Mangoes win favour in US
Premium Australian-grown Honey Gold mangoes produced by Piñata Farms have won new fans in the United States after being exported there for the first time during the 2015-2016 mango season.
Three shipments of Honey Gold mangoes were included in the Australian mango industry's export program following the establishment of a protocol allowing Australian mangoes into the US. The agreement followed more than seven years of bilateral negotiations between the US and Australian governments.
Piñata Farms managing director and Australian Mango Industry Association (AMIA) chairman, Gavin Scurr, said Honey Gold mangoes comprised approximately 15 per cent of the 13,000 trays of Australian mangoes exported during the season.
"The trade arrangement came into effect late in the 2014-2015 season - too late for Honey Gold mangoes - so this was the first full season Australian mango producers had access to the US market," Mr Scurr said.
Queensland-grown mangoes hit the mark
Third-party growers in North Queensland's Bowen and Mareeba districts produced the exported Honey Gold mangoes.
"Piñata Farms has an exclusive arrangement with importer, Melissa's, which distributes and markets premium and unique fruit lines across the US. We've had enquiries from many other importers because of the Honey Gold's flavour profile and reputation but we're committed to Melissa's because of the marketing opportunities provided."
"Our Queensland-grown Honey Gold mangoes were shipped to Los Angeles and distributed as far afield as New York. Most were sold in Texas and the rest in California where they received an excellent reception from retailers and consumers."
Mr Scurr said until now, mangoes available in the US came from Central and South America and lacked the quality eating experience Australian mangoes were known for.
He said the Honey Gold mangoes were sold in supermarkets alongside other Australian mangoes and independently. Promotions included tastings, demonstrations and in-store displays.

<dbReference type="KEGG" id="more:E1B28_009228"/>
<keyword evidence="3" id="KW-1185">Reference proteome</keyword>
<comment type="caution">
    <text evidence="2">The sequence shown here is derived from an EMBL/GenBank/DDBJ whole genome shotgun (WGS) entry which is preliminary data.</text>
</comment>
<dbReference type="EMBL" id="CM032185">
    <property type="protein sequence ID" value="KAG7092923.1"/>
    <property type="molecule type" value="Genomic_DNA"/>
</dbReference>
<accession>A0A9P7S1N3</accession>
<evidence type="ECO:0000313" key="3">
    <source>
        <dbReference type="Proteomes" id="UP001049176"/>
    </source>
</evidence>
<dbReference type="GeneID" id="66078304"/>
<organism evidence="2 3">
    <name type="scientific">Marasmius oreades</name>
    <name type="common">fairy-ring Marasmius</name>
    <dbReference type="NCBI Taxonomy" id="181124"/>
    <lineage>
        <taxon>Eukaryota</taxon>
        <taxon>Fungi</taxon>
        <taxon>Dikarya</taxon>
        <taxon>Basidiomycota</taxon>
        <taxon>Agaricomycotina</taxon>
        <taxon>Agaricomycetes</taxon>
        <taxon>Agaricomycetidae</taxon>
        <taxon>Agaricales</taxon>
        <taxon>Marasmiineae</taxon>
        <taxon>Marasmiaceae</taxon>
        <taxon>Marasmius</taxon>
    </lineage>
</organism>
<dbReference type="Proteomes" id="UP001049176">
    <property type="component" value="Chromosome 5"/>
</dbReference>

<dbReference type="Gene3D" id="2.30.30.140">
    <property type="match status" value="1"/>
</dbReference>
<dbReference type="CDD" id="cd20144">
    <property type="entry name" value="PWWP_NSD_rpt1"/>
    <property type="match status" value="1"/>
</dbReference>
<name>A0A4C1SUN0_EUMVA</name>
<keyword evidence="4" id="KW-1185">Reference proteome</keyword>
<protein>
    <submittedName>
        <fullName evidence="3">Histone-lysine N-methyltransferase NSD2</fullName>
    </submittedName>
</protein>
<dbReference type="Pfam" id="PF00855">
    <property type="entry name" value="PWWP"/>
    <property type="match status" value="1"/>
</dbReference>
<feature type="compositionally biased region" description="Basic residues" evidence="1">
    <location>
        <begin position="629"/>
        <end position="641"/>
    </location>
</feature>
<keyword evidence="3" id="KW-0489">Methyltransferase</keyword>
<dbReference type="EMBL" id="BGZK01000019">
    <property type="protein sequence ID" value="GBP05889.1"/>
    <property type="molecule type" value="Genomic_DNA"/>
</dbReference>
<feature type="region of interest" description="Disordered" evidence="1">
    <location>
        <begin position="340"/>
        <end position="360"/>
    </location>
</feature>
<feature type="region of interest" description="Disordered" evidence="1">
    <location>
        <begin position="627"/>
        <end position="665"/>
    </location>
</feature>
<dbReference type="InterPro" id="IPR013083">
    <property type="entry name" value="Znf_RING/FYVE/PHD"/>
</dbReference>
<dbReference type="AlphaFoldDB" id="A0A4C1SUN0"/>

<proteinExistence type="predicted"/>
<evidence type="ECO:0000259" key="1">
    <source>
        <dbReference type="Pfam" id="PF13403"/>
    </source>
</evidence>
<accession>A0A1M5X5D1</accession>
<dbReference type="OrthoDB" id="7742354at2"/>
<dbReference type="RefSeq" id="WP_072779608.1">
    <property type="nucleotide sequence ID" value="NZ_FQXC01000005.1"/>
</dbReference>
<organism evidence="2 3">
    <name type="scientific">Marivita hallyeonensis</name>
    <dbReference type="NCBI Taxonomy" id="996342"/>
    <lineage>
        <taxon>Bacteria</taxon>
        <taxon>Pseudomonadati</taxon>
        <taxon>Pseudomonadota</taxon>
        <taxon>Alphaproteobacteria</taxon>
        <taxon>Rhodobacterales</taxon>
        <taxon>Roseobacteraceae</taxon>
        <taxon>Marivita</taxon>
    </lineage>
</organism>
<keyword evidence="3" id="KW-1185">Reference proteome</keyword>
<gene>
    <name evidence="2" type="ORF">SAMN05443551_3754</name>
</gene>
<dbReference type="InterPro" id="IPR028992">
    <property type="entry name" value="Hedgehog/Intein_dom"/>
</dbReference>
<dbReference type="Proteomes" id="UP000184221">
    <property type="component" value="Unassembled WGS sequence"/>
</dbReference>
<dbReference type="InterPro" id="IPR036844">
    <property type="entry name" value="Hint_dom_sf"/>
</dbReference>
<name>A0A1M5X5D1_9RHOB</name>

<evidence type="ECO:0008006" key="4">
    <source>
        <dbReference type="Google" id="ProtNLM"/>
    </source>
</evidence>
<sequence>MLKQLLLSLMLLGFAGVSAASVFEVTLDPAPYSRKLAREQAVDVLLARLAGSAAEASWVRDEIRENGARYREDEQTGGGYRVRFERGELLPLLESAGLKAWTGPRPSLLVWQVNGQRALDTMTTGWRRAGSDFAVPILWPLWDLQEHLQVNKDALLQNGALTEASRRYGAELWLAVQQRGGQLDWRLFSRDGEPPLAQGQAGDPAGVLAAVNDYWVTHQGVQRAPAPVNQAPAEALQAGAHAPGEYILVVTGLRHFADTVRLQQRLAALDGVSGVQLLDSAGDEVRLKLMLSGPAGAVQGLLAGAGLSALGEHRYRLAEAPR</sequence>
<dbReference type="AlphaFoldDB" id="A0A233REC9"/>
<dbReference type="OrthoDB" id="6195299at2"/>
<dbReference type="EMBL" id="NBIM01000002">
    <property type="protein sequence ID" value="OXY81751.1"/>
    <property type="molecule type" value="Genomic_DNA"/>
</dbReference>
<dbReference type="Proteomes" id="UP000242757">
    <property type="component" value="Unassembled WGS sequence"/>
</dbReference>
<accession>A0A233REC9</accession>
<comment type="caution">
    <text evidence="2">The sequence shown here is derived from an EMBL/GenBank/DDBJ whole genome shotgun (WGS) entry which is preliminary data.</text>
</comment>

Agreement a boost for producers
Within three days of being picked on Queensland farms, the Honey Gold mangoes arrived in the US, he said.
Mr Scurr said the agreement was a boost for Australian mango producers as the export program prevented a glut onshore and kept domestic prices sustainable.
Piñata Farms and some 40 third-party growers produce Honey Gold mangoes exclusively in five states between November and March. In total, approximately 150,000 Honey Gold mango trees are under cultivation on some 500 hectares.
Piñata Farms, which has been exporting mangoes since 2009, also currently exports Honey Gold mangoes to New Zealand, Hong Kong, Singapore and Dubai. The US consignments made up about 10 per cent of its total export program, he said.
Mr Scurr said Piñata Farms would focus on expanding its existing markets in the future, rather than seeking new markets, especially as the mangoes were fetching a premium domestically.
Season wraps up with solid results
Honey Gold mango season is in its final weeks with growers in New South Wales and Victoria due to pick the last fruit by mid-March.
Mr Scurr said he was confident the 2015-2016 crop had achieved the volume targets predicted at the start of the season - a 30 per cent increase on average production season. That was despite a small percentage of the crop being affected by poor flowering and early season hail storms, he said.
Piñata Farms would increase plantings at its own farms with 17,000 trees at Darwin and 3,000 trees at Katherine in the Northern Territory for production in about three years, he said.
Third-party farms at Mareeba also increased plantings by some 4,000 trees in late 2015.
Honey Gold mangoes are available at leading supermarkets and independent retail outlets nationally between November and March.